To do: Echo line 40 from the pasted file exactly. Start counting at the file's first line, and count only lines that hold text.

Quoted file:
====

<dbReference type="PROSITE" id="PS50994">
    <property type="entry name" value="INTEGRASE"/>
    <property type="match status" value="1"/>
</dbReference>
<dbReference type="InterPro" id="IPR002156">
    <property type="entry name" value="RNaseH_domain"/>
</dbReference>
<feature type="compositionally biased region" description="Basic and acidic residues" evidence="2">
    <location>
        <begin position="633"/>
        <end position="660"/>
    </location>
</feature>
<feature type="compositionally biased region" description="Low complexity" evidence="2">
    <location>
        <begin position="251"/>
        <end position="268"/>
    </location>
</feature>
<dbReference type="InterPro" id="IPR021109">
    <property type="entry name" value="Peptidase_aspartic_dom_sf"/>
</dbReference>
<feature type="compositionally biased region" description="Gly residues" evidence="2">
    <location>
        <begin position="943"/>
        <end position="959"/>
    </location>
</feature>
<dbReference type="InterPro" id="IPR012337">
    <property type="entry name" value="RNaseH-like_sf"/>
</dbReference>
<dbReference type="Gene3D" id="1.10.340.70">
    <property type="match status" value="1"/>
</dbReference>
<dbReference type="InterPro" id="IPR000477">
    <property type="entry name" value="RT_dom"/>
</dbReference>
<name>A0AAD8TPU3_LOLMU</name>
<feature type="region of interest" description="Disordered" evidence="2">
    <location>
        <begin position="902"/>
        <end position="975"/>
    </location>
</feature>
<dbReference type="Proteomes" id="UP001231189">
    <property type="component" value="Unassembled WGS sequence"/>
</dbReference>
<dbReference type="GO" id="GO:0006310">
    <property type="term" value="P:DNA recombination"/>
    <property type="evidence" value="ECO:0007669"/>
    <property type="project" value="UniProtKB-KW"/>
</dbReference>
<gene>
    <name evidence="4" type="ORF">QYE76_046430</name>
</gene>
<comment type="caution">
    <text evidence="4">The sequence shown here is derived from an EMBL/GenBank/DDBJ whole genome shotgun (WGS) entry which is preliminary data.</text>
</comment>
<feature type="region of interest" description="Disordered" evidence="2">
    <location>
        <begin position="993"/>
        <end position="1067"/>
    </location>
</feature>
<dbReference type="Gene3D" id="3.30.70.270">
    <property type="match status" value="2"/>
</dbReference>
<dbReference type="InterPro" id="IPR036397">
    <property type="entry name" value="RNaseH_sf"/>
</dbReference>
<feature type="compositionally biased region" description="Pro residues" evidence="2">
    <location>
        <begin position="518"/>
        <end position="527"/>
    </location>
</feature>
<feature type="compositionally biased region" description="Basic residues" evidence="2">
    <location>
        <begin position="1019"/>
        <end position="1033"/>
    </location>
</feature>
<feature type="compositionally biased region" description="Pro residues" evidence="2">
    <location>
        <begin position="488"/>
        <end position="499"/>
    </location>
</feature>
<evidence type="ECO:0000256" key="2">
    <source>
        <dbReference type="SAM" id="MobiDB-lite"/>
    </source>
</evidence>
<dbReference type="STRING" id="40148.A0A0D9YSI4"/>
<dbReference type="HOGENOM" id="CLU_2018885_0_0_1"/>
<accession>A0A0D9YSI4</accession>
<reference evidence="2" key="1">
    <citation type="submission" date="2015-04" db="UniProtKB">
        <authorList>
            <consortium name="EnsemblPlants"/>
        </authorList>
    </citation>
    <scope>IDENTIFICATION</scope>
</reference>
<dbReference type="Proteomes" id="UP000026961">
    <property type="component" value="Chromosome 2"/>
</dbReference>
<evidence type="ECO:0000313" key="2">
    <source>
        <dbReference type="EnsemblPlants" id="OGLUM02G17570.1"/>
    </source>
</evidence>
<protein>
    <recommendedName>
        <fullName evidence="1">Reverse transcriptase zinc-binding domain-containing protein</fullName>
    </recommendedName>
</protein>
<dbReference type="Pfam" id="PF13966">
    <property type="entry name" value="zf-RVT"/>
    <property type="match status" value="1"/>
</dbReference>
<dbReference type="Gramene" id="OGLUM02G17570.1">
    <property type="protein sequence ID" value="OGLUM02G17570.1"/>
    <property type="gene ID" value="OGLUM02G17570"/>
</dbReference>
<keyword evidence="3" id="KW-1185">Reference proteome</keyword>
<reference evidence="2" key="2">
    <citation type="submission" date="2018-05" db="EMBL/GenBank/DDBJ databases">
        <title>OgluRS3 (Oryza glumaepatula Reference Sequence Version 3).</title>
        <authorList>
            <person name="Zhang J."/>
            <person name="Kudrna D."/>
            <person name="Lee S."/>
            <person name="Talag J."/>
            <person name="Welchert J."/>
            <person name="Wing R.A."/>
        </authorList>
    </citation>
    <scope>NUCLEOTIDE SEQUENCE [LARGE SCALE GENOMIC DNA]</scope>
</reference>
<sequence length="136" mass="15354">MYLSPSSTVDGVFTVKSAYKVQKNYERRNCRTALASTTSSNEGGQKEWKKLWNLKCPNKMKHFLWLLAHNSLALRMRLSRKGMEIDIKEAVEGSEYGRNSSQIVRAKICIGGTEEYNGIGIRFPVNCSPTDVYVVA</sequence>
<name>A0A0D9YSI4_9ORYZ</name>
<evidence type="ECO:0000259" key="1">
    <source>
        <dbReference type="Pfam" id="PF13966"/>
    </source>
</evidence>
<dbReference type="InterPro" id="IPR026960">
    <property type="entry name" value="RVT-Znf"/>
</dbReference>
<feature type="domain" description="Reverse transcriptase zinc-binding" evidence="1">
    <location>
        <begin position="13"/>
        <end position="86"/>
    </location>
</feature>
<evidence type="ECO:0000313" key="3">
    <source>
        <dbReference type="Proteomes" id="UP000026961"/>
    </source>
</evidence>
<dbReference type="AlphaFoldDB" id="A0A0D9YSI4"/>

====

    <location>